alexa Age of blood: does it make a difference?


Journal of Anesthesia & Clinical Research

Author(s): Offner PJ

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Abstract During the past 20 years, the perceived value of blood transfusions has changed as it has become appreciated that transfusions are not without risk. Red blood cell transfusion has been associated with disease transmission and immunosuppression for some time. More recently, proinflammatory consequences of red blood cell transfusion have also been documented. Moreover, it has become increasingly evident that stored red blood cells undergo time-dependent metabolic, biochemical, and molecular changes. This 'storage lesion' may be responsible for many of the adverse effects of red blood cell transfusion. Clinically, the age of blood has been associated with multiple organ failure, postoperative pneumonia, and wound infection. The relationship between age of blood and clinical adverse effects needs further study.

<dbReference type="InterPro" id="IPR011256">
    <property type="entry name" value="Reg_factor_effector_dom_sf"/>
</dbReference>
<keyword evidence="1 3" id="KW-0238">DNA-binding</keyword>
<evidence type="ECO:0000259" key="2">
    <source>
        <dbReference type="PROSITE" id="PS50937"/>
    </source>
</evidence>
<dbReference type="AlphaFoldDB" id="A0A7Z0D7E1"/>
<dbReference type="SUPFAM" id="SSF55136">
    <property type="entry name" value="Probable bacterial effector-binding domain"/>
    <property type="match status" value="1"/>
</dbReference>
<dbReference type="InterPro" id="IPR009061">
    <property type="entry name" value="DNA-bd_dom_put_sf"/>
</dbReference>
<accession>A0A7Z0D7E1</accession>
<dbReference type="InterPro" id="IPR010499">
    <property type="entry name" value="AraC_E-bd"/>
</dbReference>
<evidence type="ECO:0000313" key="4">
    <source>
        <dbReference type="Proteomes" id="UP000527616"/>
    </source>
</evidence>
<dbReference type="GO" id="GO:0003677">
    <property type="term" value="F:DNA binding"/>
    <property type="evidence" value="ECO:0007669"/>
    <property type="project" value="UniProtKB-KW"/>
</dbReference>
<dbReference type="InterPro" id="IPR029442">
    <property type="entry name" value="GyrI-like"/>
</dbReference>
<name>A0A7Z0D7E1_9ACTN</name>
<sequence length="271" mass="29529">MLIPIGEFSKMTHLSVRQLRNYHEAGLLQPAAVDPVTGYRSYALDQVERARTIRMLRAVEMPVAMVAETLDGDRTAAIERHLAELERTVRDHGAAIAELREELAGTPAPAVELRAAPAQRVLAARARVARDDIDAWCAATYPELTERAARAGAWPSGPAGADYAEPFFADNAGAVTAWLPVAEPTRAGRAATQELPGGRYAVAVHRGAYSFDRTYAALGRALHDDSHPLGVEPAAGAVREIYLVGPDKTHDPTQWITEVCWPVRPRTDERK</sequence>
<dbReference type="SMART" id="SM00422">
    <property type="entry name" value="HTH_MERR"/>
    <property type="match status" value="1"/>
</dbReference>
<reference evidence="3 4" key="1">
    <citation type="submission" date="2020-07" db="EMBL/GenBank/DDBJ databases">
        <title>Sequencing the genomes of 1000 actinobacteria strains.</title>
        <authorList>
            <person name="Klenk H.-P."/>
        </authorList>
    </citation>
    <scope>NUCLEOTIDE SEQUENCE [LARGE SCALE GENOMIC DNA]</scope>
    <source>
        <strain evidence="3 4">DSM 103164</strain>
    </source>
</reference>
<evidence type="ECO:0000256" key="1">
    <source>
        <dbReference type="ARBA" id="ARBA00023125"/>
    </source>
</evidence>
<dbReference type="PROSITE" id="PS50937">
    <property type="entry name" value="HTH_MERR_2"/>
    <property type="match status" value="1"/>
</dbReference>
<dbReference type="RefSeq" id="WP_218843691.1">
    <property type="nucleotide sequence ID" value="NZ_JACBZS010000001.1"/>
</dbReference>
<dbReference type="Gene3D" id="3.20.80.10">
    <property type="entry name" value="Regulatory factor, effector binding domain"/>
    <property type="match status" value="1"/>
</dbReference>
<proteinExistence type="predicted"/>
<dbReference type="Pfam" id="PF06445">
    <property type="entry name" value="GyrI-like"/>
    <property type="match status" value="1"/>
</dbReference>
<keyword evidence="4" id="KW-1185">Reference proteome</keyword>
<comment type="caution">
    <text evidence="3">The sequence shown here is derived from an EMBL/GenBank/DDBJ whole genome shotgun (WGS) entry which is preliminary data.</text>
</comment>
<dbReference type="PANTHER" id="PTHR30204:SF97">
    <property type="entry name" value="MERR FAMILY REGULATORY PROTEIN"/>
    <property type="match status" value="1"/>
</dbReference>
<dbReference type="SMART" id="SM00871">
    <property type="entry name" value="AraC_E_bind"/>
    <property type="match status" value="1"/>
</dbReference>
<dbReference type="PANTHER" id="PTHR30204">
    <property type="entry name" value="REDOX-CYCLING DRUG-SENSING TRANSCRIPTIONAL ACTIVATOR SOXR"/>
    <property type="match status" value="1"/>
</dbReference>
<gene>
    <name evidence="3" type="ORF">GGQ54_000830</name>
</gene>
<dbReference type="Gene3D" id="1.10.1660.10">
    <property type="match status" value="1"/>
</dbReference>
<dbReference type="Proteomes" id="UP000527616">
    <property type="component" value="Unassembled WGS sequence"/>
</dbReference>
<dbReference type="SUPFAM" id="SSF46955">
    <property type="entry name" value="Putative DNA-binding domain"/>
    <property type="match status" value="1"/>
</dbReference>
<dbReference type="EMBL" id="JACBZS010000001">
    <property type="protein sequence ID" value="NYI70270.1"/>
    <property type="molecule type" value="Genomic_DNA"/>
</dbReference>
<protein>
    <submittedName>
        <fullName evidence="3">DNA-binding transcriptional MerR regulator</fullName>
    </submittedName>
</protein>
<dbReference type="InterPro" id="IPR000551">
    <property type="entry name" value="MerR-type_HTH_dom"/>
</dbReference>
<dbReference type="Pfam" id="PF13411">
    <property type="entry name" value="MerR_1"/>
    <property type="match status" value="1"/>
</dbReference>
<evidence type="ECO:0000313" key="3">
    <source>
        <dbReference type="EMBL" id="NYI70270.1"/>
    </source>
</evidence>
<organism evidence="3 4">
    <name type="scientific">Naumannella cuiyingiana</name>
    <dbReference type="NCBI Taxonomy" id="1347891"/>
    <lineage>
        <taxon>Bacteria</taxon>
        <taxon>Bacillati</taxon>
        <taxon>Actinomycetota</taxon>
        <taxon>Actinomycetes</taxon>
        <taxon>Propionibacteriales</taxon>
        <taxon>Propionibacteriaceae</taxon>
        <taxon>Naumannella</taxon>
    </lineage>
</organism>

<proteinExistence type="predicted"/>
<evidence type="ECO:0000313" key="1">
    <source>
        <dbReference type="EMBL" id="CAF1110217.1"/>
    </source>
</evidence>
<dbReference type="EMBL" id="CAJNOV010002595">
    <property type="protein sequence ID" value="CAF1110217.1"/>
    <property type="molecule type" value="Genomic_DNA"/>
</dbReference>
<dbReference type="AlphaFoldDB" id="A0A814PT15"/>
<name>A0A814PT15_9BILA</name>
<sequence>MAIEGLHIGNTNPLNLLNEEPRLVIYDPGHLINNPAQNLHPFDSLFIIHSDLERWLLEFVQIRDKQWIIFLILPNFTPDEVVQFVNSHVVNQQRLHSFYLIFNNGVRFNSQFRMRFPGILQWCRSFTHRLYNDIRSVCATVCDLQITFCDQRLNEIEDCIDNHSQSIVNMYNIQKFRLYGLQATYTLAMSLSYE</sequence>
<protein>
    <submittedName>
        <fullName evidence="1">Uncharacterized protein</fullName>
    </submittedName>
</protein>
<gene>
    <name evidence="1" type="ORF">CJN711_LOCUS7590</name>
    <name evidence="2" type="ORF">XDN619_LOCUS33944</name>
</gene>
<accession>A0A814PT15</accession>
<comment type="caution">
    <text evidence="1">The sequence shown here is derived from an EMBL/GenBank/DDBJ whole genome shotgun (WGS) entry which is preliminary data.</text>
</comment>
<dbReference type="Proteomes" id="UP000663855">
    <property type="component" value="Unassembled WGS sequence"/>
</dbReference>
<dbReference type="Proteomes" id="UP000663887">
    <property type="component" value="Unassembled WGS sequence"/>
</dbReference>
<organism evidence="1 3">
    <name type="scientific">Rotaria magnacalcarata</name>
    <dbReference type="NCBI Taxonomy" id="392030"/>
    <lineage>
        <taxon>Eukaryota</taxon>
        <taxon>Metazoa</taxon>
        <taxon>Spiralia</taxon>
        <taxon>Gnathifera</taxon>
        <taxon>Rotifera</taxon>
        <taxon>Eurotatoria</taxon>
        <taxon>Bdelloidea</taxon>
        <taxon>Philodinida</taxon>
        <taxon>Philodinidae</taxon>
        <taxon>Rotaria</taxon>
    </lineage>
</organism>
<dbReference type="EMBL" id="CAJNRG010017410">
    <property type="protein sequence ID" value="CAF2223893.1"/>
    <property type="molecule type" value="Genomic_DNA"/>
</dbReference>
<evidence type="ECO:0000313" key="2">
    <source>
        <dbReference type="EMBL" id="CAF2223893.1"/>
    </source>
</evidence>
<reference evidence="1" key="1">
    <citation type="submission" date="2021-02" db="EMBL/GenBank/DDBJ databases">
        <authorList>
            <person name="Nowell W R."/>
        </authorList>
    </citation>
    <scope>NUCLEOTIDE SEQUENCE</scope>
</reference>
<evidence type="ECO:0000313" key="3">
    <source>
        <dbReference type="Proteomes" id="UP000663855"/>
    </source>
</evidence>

This article was published in Crit Care and referenced in Journal of Anesthesia & Clinical Research

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